Globally, women journalists and media workers face increasing offline and online attacks and are subject to disproportional and specific threats. The gender-based violence they are exposed to implies stigmatization, sexist hate speech, trolling, physical assault, rape and even murder.

UNESCO advocates for the safety of women journalists and collaborates with partners to identify and implement good practices and share recommendations with all parties involved in countering attacks against women journalists, as recognized by numerous UN resolutions. We published The Chilling, a study on global trends in online violence against women journalists, which demonstrated the extent of attacks against women journalists and the impact on their well-being, their work and press freedom at large. We work with partners to develop practical tools for journalists, media managers and newsrooms to respond to online and offline abuse. We partner with specialized organizations to train women media workers on the ground and also through massive online training courses and work with security forces to sensitize them on freedom of expression with a gender focus.

Our Stories

Testimonies of courage, resilience and solidarity

UN Special Rapporteur Irene Khan on women journalists’ experiences with harassment

Safety trainers, journalists, and NGOs

stress the importance of gender-sensitive capacity building on International Women’s Day

Our Actions

Awareness-raising on safety of women journalists
Capacity building on safety of women journalists
Research project on good practices in tackling online violence of women journalists

#JournalistsToo – Women Journalists Speak Out

UNESCO and OHCHR supported the publication of the essay collection “#JournalistsToo – Women Journalists Speak Out”, which chronicles the personal experiences of harassment by eleven journalists from ten countries, and which was launched by the UN Special Rapporteur, which chronicles the personal experiences of harassment by eleven journalists from ten countries, and which was launched by the UN Special Rapporteur.

Share the campaign material and use the hashtag #JournalistsToo

It is unacceptable that women journalists are attacked and abused for doing their job. It is high time we listen to the voices of the women themselves. 
Irene Khan UN Special Rapporteur of the Promotion and Protection of the Right to Freedom of Opinion and Expression

The UNESCO/Guillermo Cano World Press Freedom Prize recognizes the work of women journalists

Colombian investigative journalist Jineth Bedoya received the 2020 UNESCO/Guillermo Cano World Press Freedom Prize. The award paid tribute to Bedoya’s tireless efforts in fighting impunity and sexual violence against women. The following year, in May 2021, UNESCO awarded the prize to investigative journalist, media executive, Maria Ressa of the Philippines, who has been subjected to an onslaught of gender-based online violence and was also later recipient of the 2021 Nobel Peace Prize.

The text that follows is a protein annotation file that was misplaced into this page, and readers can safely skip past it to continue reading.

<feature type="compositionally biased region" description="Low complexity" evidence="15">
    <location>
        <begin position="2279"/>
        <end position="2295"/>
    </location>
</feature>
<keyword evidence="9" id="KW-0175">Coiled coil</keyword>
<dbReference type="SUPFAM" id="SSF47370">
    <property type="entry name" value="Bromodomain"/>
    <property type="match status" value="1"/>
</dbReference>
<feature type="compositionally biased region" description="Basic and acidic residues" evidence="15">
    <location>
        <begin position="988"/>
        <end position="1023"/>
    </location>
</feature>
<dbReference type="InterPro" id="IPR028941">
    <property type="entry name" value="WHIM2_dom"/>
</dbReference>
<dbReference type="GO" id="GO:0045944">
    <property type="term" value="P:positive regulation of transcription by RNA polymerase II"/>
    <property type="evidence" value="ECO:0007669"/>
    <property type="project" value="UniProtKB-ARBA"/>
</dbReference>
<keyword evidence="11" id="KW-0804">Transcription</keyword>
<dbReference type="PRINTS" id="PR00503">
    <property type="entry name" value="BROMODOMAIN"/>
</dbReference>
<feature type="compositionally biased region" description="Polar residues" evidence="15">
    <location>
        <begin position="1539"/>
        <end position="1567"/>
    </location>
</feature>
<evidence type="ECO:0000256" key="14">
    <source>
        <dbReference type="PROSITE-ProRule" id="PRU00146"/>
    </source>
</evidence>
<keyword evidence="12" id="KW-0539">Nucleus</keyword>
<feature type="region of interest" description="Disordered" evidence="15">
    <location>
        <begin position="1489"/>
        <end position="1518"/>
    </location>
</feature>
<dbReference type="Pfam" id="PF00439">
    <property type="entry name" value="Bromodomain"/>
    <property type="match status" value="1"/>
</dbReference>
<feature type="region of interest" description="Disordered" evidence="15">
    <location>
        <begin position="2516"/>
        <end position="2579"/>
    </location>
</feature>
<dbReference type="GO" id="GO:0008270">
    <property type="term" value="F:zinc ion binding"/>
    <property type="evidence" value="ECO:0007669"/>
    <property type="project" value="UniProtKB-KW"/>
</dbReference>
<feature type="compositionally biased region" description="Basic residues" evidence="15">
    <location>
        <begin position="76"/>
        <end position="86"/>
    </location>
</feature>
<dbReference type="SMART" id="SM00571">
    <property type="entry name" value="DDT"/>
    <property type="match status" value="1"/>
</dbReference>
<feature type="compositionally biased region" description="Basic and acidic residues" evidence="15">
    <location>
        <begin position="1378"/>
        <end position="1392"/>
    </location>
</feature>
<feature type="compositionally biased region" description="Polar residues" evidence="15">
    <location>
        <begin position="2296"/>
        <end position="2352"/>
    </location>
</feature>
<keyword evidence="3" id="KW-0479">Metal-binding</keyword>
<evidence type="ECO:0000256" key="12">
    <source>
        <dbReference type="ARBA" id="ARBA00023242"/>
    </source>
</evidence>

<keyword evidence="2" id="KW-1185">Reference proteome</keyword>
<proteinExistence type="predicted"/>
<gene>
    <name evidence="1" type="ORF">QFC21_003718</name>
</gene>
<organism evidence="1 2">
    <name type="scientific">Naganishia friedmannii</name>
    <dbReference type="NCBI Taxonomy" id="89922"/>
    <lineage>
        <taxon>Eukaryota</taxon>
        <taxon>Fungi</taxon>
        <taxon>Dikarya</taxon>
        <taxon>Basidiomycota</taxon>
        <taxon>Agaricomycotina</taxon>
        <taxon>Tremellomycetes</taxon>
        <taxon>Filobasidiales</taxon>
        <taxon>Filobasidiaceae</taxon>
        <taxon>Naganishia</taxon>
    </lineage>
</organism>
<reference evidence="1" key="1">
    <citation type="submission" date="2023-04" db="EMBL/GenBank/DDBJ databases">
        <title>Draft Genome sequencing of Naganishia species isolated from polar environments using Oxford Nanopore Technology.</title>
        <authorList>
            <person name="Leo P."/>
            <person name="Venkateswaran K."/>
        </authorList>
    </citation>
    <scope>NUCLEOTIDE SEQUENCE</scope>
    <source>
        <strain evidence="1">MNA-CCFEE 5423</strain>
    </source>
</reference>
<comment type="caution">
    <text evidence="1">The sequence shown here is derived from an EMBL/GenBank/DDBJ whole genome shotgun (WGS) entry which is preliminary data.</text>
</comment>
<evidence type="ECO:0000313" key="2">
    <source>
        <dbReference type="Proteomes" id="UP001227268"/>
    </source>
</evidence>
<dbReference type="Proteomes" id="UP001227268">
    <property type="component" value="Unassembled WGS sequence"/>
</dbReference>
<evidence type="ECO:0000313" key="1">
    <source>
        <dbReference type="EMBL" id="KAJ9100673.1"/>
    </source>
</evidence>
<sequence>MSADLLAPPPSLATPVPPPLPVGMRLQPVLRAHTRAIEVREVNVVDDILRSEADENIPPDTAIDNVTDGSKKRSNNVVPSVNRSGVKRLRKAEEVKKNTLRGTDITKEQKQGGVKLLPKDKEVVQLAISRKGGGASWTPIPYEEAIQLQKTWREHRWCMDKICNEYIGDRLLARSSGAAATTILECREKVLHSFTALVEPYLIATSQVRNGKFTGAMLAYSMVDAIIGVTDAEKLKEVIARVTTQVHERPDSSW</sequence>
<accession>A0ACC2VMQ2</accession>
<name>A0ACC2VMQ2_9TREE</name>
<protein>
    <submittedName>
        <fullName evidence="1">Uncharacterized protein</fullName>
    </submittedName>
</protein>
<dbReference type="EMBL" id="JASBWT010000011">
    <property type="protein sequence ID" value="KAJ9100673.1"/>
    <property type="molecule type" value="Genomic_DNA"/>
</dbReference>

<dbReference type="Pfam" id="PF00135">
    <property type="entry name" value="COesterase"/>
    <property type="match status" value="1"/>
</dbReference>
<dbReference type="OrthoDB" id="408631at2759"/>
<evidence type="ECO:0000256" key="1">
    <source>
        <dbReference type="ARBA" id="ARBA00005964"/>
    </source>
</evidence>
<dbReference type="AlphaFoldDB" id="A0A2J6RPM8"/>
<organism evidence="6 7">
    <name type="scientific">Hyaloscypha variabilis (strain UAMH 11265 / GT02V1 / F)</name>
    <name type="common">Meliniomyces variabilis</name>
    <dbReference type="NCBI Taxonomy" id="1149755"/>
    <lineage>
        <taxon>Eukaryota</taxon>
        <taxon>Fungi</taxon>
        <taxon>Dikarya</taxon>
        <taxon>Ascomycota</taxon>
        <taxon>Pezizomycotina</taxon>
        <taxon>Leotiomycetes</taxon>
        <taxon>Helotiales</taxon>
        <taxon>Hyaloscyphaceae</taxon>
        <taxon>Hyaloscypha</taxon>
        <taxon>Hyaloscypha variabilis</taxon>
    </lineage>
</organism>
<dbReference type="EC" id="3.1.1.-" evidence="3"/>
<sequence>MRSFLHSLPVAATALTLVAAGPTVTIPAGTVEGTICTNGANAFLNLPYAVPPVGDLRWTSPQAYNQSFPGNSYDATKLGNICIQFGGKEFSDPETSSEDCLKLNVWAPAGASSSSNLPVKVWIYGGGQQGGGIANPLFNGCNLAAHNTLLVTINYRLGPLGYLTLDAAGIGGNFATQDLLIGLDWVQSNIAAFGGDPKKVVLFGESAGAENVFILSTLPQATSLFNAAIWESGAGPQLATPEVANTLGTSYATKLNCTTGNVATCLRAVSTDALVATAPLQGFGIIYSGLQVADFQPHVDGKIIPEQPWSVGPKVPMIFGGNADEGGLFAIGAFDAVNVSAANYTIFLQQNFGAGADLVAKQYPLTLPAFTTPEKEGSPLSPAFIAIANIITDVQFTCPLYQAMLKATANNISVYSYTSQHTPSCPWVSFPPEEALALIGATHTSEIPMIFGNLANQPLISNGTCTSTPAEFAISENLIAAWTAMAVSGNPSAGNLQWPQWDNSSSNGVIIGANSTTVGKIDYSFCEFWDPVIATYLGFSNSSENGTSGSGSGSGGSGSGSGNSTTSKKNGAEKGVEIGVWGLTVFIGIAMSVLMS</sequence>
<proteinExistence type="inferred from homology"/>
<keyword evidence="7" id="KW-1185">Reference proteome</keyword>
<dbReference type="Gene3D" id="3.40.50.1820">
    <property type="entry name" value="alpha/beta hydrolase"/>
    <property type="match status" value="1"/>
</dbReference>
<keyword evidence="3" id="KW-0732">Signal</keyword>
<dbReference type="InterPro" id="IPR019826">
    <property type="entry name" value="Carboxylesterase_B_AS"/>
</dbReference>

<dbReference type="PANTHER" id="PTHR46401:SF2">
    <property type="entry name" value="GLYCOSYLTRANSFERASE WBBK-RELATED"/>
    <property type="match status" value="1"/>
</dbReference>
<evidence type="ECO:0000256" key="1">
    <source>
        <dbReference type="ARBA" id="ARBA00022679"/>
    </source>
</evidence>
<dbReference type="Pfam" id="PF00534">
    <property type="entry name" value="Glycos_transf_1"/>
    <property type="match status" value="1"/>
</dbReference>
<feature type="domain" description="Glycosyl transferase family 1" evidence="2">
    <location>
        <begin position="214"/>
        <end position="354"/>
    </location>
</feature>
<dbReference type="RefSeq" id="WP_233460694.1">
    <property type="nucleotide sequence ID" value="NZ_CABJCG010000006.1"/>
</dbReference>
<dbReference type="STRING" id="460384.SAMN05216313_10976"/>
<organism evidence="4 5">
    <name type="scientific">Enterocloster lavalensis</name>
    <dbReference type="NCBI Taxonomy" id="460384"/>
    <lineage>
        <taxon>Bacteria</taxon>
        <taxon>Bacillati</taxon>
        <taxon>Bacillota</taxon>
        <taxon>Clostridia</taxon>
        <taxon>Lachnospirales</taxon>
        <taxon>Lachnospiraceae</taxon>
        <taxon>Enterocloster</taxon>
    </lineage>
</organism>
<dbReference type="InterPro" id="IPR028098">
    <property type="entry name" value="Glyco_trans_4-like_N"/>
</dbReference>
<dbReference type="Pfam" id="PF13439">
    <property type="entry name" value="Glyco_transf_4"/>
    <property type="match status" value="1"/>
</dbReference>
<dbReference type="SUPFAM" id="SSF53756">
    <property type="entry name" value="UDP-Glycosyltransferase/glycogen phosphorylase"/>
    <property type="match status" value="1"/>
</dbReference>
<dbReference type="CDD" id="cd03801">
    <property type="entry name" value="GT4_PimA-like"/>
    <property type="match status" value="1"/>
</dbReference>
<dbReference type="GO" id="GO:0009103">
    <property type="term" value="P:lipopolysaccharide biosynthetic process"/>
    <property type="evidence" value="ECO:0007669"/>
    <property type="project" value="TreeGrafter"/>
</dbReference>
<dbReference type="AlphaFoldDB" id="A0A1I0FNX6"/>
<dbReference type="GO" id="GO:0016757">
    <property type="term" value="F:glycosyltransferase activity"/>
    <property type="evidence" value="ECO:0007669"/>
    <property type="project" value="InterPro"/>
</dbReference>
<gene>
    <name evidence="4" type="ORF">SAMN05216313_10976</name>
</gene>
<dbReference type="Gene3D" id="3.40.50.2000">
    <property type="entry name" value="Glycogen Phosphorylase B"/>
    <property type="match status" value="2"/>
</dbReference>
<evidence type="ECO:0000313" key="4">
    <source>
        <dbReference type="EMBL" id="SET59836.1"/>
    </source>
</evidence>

In Numbers - The Chilling

Over 80
news outlets in 14 languages

Coverage on data presented in "The Chilling"

Over 3000
women journalists and allies trained since 2021
views of the #JournalistsToo campaign video

in April-May 2021

6,200 times #JournalistsToo was mentioned on social media

reaching 1.6 million people and generating 43.000 engagements, with 170 million impressions.

Online violence against women journalists harms everyone. Let’s end it!

A recent UNESCO-ICFJ survey showed that 73% of the women journalists surveyed reported having faced online violence while doing their job. They are often targeted in coordinated misogynistic attacks.

This violence harms women’s right to speak and society’s right to know. To tackle this increasing trend, we need to find collective solutions to protect women journalists from online violence. This includes strong responses from social media platforms, national authorities and media organizations.

Online violence against women journalists harms everyone. Let’s end it!

This campaign was funded by the Swedish Postcode Foundation

Standing up against online harassment of women journalists

On 18 June, UNESCO and members of the Group of Friends for the Safety of Journalists at UNESCO brought together over 200 Member State representatives, journalists, and legal professionals to discuss the impact of online harassment on women journalists and to explore practical and legal measures to effectively address the issue.

Our Publications

The Chilling: global trends in online violence against women journalists; research discussion paper
With financial support from UNESCO’s Multi-Donor Programme on Freedom of Expression and Safety of Journalists and the Swedish Postcode Foundation
Gender-sensitive safety policies for newsrooms: guidelines + checklist
Practical guide for women journalists on how to respond to online harassment
Protect journalists, protect the truth: a brochure for the International Day to End Impunity for Crimes against Journalists: including highlights of the UNESCO Director-General's report on the safety of journalists and the danger of impunity